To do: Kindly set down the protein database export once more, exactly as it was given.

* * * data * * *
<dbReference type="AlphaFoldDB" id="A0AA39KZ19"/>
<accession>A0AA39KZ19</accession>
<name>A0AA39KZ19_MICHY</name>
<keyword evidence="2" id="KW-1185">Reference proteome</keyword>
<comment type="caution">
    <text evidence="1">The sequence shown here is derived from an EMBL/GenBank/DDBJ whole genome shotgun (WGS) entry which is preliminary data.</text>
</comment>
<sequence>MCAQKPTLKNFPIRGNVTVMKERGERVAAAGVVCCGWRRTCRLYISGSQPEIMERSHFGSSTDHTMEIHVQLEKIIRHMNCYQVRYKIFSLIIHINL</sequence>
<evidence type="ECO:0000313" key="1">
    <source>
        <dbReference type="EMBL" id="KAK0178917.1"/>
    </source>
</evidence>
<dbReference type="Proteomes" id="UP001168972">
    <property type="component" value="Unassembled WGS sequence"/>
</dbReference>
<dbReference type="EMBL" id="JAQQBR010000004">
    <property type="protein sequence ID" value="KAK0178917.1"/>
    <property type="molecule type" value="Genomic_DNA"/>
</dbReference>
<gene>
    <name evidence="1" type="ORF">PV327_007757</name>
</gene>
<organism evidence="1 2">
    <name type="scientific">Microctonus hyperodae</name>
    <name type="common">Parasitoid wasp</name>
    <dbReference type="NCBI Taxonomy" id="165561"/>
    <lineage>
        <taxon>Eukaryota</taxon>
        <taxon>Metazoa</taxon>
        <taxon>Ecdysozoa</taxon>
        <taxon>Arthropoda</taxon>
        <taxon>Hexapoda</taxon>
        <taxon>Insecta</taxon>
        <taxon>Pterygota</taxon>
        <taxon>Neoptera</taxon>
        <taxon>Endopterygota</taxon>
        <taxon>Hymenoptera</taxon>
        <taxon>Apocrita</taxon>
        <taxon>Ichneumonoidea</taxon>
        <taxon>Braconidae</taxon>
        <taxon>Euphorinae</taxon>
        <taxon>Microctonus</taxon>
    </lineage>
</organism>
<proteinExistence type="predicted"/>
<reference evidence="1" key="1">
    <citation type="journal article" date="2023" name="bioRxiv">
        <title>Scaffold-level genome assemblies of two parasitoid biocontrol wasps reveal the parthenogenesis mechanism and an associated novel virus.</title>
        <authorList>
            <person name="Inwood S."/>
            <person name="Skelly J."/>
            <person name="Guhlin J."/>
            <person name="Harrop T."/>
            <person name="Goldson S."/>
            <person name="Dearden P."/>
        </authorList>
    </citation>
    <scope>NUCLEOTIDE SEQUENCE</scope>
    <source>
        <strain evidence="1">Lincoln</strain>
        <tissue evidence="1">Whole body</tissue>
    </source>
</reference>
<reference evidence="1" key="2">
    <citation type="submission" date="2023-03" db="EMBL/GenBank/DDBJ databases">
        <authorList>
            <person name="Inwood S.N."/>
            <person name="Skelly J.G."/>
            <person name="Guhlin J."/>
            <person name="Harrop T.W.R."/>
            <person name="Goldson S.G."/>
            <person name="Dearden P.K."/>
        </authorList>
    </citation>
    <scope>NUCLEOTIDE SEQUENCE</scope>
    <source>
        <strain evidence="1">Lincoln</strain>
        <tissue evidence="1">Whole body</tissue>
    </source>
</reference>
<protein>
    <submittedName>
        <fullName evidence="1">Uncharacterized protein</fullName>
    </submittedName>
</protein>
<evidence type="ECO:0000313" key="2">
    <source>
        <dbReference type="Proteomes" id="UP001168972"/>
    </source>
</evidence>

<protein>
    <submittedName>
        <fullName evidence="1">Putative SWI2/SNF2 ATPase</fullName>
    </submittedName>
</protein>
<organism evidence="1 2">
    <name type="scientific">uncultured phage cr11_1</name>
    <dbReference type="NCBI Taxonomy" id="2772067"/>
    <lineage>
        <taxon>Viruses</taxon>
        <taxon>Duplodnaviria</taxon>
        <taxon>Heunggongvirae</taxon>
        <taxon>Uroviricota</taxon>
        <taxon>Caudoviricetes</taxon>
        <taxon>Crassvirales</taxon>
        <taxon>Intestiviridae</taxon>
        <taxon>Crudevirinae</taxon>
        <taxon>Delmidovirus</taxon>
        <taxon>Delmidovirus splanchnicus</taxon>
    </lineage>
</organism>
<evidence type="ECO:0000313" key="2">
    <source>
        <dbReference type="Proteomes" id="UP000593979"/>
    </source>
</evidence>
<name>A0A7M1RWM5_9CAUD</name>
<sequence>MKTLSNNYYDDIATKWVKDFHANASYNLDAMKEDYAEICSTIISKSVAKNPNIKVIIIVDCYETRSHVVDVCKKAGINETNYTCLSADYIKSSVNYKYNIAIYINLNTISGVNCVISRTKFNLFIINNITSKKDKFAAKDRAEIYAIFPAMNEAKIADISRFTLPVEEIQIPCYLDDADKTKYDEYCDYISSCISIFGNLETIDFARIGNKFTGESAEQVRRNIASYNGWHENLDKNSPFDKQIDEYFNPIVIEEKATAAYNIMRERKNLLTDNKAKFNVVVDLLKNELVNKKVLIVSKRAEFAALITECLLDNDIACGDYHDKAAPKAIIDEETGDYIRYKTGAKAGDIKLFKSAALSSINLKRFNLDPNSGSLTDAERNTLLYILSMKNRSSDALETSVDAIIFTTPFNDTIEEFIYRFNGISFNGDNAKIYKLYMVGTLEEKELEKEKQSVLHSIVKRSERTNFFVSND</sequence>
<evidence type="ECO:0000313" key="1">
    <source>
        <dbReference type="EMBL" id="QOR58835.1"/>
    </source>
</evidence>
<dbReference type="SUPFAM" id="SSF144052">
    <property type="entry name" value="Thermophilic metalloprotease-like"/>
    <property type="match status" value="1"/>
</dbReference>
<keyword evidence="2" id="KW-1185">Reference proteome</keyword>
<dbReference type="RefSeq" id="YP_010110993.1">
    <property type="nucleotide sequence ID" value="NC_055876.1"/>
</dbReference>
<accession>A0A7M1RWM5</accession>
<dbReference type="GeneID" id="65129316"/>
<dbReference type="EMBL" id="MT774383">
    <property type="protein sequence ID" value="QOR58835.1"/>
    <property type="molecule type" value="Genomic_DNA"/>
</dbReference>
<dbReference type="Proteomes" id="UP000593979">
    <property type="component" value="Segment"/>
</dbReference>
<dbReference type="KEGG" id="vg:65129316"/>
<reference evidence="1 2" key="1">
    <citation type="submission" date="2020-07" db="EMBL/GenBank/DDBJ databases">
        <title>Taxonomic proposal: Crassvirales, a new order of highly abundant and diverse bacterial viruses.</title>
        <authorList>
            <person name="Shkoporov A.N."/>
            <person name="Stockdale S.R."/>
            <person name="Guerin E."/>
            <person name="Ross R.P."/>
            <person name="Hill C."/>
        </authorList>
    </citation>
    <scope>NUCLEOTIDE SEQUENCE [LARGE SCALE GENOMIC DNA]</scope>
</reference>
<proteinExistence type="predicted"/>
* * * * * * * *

<dbReference type="AlphaFoldDB" id="A0AA39KZ19"/>
<accession>A0AA39KZ19</accession>
<name>A0AA39KZ19_MICHY</name>
<keyword evidence="2" id="KW-1185">Reference proteome</keyword>
<comment type="caution">
    <text evidence="1">The sequence shown here is derived from an EMBL/GenBank/DDBJ whole genome shotgun (WGS) entry which is preliminary data.</text>
</comment>
<sequence>MCAQKPTLKNFPIRGNVTVMKERGERVAAAGVVCCGWRRTCRLYISGSQPEIMERSHFGSSTDHTMEIHVQLEKIIRHMNCYQVRYKIFSLIIHINL</sequence>
<evidence type="ECO:0000313" key="1">
    <source>
        <dbReference type="EMBL" id="KAK0178917.1"/>
    </source>
</evidence>
<dbReference type="Proteomes" id="UP001168972">
    <property type="component" value="Unassembled WGS sequence"/>
</dbReference>
<dbReference type="EMBL" id="JAQQBR010000004">
    <property type="protein sequence ID" value="KAK0178917.1"/>
    <property type="molecule type" value="Genomic_DNA"/>
</dbReference>
<gene>
    <name evidence="1" type="ORF">PV327_007757</name>
</gene>
<organism evidence="1 2">
    <name type="scientific">Microctonus hyperodae</name>
    <name type="common">Parasitoid wasp</name>
    <dbReference type="NCBI Taxonomy" id="165561"/>
    <lineage>
        <taxon>Eukaryota</taxon>
        <taxon>Metazoa</taxon>
        <taxon>Ecdysozoa</taxon>
        <taxon>Arthropoda</taxon>
        <taxon>Hexapoda</taxon>
        <taxon>Insecta</taxon>
        <taxon>Pterygota</taxon>
        <taxon>Neoptera</taxon>
        <taxon>Endopterygota</taxon>
        <taxon>Hymenoptera</taxon>
        <taxon>Apocrita</taxon>
        <taxon>Ichneumonoidea</taxon>
        <taxon>Braconidae</taxon>
        <taxon>Euphorinae</taxon>
        <taxon>Microctonus</taxon>
    </lineage>
</organism>
<proteinExistence type="predicted"/>
<reference evidence="1" key="1">
    <citation type="journal article" date="2023" name="bioRxiv">
        <title>Scaffold-level genome assemblies of two parasitoid biocontrol wasps reveal the parthenogenesis mechanism and an associated novel virus.</title>
        <authorList>
            <person name="Inwood S."/>
            <person name="Skelly J."/>
            <person name="Guhlin J."/>
            <person name="Harrop T."/>
            <person name="Goldson S."/>
            <person name="Dearden P."/>
        </authorList>
    </citation>
    <scope>NUCLEOTIDE SEQUENCE</scope>
    <source>
        <strain evidence="1">Lincoln</strain>
        <tissue evidence="1">Whole body</tissue>
    </source>
</reference>
<reference evidence="1" key="2">
    <citation type="submission" date="2023-03" db="EMBL/GenBank/DDBJ databases">
        <authorList>
            <person name="Inwood S.N."/>
            <person name="Skelly J.G."/>
            <person name="Guhlin J."/>
            <person name="Harrop T.W.R."/>
            <person name="Goldson S.G."/>
            <person name="Dearden P.K."/>
        </authorList>
    </citation>
    <scope>NUCLEOTIDE SEQUENCE</scope>
    <source>
        <strain evidence="1">Lincoln</strain>
        <tissue evidence="1">Whole body</tissue>
    </source>
</reference>
<protein>
    <submittedName>
        <fullName evidence="1">Uncharacterized protein</fullName>
    </submittedName>
</protein>
<evidence type="ECO:0000313" key="2">
    <source>
        <dbReference type="Proteomes" id="UP001168972"/>
    </source>
</evidence>

<protein>
    <submittedName>
        <fullName evidence="1">Putative SWI2/SNF2 ATPase</fullName>
    </submittedName>
</protein>
<organism evidence="1 2">
    <name type="scientific">uncultured phage cr11_1</name>
    <dbReference type="NCBI Taxonomy" id="2772067"/>
    <lineage>
        <taxon>Viruses</taxon>
        <taxon>Duplodnaviria</taxon>
        <taxon>Heunggongvirae</taxon>
        <taxon>Uroviricota</taxon>
        <taxon>Caudoviricetes</taxon>
        <taxon>Crassvirales</taxon>
        <taxon>Intestiviridae</taxon>
        <taxon>Crudevirinae</taxon>
        <taxon>Delmidovirus</taxon>
        <taxon>Delmidovirus splanchnicus</taxon>
    </lineage>
</organism>
<evidence type="ECO:0000313" key="2">
    <source>
        <dbReference type="Proteomes" id="UP000593979"/>
    </source>
</evidence>
<name>A0A7M1RWM5_9CAUD</name>
<sequence>MKTLSNNYYDDIATKWVKDFHANASYNLDAMKEDYAEICSTIISKSVAKNPNIKVIIIVDCYETRSHVVDVCKKAGINETNYTCLSADYIKSSVNYKYNIAIYINLNTISGVNCVISRTKFNLFIINNITSKKDKFAAKDRAEIYAIFPAMNEAKIADISRFTLPVEEIQIPCYLDDADKTKYDEYCDYISSCISIFGNLETIDFARIGNKFTGESAEQVRRNIASYNGWHENLDKNSPFDKQIDEYFNPIVIEEKATAAYNIMRERKNLLTDNKAKFNVVVDLLKNELVNKKVLIVSKRAEFAALITECLLDNDIACGDYHDKAAPKAIIDEETGDYIRYKTGAKAGDIKLFKSAALSSINLKRFNLDPNSGSLTDAERNTLLYILSMKNRSSDALETSVDAIIFTTPFNDTIEEFIYRFNGISFNGDNAKIYKLYMVGTLEEKELEKEKQSVLHSIVKRSERTNFFVSND</sequence>
<evidence type="ECO:0000313" key="1">
    <source>
        <dbReference type="EMBL" id="QOR58835.1"/>
    </source>
</evidence>
<dbReference type="SUPFAM" id="SSF144052">
    <property type="entry name" value="Thermophilic metalloprotease-like"/>
    <property type="match status" value="1"/>
</dbReference>
<keyword evidence="2" id="KW-1185">Reference proteome</keyword>
<dbReference type="RefSeq" id="YP_010110993.1">
    <property type="nucleotide sequence ID" value="NC_055876.1"/>
</dbReference>
<accession>A0A7M1RWM5</accession>
<dbReference type="GeneID" id="65129316"/>
<dbReference type="EMBL" id="MT774383">
    <property type="protein sequence ID" value="QOR58835.1"/>
    <property type="molecule type" value="Genomic_DNA"/>
</dbReference>
<dbReference type="Proteomes" id="UP000593979">
    <property type="component" value="Segment"/>
</dbReference>
<dbReference type="KEGG" id="vg:65129316"/>
<reference evidence="1 2" key="1">
    <citation type="submission" date="2020-07" db="EMBL/GenBank/DDBJ databases">
        <title>Taxonomic proposal: Crassvirales, a new order of highly abundant and diverse bacterial viruses.</title>
        <authorList>
            <person name="Shkoporov A.N."/>
            <person name="Stockdale S.R."/>
            <person name="Guerin E."/>
            <person name="Ross R.P."/>
            <person name="Hill C."/>
        </authorList>
    </citation>
    <scope>NUCLEOTIDE SEQUENCE [LARGE SCALE GENOMIC DNA]</scope>
</reference>
<proteinExistence type="predicted"/>